– Food: The halal food market is predicted to be worth US$1.6 trillion by 2018 and is expected to grow faster than the conventional food market, according to studies. In addition, it could constitute almost 17% of the world food market by 2018.
Akashah says: “The Philippines is an example of a non-majority Muslim country which sees the opportunity in the halal market, investing more to boost the nation’s capacity to manufacture halal products and services. They have forged partnerships with Brunei, Indonesia and Malaysia to help with their efforts.”
– Fashion: The fashion industry is also taking centre stage. According to the 2015-2016 State of the Global Islamic Economy Report, Muslim consumers spend an estimated US$230 billion on clothing and the industry is projected to grow to US$327 billion by 2019 — larger than the current clothing markets of the UK (US$107 billion), Germany (US$99 billion) and India (US$96 billion) combined.
Fashion brands paving the way include Zalora, which recently unveiled its exclusive Festive Collections for 2017 in the lead-up to the Islamic fasting month of Ramadan, and UNIQLO x Hana Tajima — a collaboration between the Japanese casual-wear brand and the UK-born fashion designer.
– Tourism: There were around 117 million international Muslim travellers in 2015 and the number is expected to go up to 168 million by 2020 with travel expenditure anticipated to exceed US$200 billion, according to the MasterCard-CrescentRating Global Muslim Travel Index 2016.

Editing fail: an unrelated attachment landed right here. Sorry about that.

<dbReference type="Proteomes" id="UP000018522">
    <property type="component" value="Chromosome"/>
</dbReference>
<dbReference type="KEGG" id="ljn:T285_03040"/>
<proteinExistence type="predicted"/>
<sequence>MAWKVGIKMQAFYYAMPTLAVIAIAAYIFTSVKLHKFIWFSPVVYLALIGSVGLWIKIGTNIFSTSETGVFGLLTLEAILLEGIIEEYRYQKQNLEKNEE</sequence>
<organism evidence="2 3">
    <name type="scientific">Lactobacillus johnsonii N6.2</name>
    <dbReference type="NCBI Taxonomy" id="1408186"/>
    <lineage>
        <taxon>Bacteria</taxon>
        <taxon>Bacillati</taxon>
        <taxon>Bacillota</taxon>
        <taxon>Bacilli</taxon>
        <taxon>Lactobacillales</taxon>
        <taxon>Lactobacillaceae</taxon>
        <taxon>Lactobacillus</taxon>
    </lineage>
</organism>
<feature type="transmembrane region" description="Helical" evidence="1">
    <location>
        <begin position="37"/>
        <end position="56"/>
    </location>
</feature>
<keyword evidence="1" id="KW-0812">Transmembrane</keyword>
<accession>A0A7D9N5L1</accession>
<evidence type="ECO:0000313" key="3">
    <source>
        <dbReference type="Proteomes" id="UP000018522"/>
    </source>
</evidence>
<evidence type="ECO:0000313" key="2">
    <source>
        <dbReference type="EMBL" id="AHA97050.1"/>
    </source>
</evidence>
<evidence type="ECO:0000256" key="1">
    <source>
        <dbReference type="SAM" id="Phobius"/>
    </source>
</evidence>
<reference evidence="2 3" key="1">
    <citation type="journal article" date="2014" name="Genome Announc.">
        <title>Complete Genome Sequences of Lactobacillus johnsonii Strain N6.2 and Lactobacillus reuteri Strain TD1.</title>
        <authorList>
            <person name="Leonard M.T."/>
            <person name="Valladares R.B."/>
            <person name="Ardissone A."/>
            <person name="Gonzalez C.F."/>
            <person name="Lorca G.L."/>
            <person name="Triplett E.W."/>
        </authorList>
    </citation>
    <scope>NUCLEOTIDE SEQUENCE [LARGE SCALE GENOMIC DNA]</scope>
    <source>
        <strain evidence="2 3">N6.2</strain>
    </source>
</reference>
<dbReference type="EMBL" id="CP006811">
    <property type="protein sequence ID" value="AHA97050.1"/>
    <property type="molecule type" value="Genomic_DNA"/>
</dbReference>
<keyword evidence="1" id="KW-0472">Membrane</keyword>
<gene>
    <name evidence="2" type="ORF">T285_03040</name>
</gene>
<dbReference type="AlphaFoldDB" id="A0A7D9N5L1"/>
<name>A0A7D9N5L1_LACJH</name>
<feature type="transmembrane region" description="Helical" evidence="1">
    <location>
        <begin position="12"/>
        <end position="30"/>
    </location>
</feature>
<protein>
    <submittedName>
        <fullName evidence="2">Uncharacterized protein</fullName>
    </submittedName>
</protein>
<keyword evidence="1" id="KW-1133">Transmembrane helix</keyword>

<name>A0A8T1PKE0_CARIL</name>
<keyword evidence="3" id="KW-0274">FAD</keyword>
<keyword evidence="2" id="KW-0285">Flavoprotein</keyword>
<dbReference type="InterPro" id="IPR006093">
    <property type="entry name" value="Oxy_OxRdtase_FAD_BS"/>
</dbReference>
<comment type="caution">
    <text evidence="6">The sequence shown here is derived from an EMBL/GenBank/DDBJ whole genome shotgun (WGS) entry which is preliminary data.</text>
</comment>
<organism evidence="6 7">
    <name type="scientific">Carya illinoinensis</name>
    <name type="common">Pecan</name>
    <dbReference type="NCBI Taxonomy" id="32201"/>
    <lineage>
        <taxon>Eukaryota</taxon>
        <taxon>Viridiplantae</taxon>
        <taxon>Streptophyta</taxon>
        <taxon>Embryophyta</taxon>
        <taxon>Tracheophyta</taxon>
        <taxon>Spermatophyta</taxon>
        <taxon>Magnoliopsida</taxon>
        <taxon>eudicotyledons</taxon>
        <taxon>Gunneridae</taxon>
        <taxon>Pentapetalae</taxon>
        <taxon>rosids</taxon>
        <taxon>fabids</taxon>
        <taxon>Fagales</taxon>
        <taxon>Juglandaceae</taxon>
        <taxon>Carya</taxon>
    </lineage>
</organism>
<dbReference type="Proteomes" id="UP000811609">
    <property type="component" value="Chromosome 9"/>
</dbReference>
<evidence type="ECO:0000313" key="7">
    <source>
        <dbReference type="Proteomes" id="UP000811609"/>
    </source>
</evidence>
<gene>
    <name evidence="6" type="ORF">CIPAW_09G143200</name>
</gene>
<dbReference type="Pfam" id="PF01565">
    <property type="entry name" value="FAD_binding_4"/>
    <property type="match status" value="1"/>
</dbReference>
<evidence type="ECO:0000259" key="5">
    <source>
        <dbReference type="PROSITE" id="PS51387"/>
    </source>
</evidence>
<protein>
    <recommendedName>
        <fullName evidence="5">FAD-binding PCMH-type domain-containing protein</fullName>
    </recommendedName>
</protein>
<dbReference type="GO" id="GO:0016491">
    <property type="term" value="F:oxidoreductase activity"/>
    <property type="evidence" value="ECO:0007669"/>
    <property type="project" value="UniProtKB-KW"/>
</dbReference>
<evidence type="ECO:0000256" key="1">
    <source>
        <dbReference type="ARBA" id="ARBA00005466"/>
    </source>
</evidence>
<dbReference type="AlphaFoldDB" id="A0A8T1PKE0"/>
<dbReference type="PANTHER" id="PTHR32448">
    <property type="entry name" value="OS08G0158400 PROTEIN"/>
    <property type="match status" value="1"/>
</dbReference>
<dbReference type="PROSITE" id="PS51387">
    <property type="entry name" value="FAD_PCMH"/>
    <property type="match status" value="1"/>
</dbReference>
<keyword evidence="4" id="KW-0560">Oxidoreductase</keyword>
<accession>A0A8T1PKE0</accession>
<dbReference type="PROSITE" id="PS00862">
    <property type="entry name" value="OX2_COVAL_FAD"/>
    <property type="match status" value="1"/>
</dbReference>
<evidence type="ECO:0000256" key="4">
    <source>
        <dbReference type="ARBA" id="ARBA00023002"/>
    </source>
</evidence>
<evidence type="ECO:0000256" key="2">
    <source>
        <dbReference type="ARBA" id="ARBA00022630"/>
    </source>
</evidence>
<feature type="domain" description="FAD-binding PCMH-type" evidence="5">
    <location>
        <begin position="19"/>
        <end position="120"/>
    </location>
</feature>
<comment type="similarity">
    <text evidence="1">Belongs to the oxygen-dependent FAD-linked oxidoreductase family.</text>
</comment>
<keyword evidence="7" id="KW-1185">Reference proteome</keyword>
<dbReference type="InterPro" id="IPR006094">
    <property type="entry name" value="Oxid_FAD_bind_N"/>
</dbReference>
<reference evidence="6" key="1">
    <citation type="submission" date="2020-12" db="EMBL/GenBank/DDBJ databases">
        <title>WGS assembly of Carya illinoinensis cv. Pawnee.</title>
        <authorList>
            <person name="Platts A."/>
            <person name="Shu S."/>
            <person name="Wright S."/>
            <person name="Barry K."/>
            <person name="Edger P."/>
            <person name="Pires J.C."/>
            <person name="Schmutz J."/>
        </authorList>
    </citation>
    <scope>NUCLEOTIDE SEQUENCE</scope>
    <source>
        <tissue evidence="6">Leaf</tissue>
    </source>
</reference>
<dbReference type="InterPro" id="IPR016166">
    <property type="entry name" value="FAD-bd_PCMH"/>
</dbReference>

The report also noted that Asia and Europe are already the leading regions attracting Muslim visitors. Akashah says: “Beyond the operational aspects, being able to communicate their Muslim-friendliness will be critical especially as competition increases and the need for differentiation — going beyond just having a halal logo — becomes even more crucial.”
Getting into the market
However, some brands and manufacturers may be stumped by the first process of getting that halal logo as they will need to get their products audited and certified by any of the more-than-70 halal certification bodies around the world, such as the Islamic Religious Council of Singapore (MUIS).
They may be daunted by the procedure of getting their products halal-certified and see it as a huge challenge. Still, there are ways to overcome this hurdle to make it easier for manufacturers and producers to reach out to consumers of halal products worldwide. Aladdin Street Singapore, for example, can assist in facilitating the application process for halal certification.
Having said that, one of the biggest mistakes that brands can make is having the appearance of being Muslim-friendly but not adhering to the required standards — from basic things such as ensuring that halal ingredients are used to complying with fair labour practices, among others.
Akashah says: “To be successful, brands must be confident in their understanding of Muslim consumers and combine that with a nuanced understanding of how the faith exists in the context of different cultures in different parts of Asia.” ra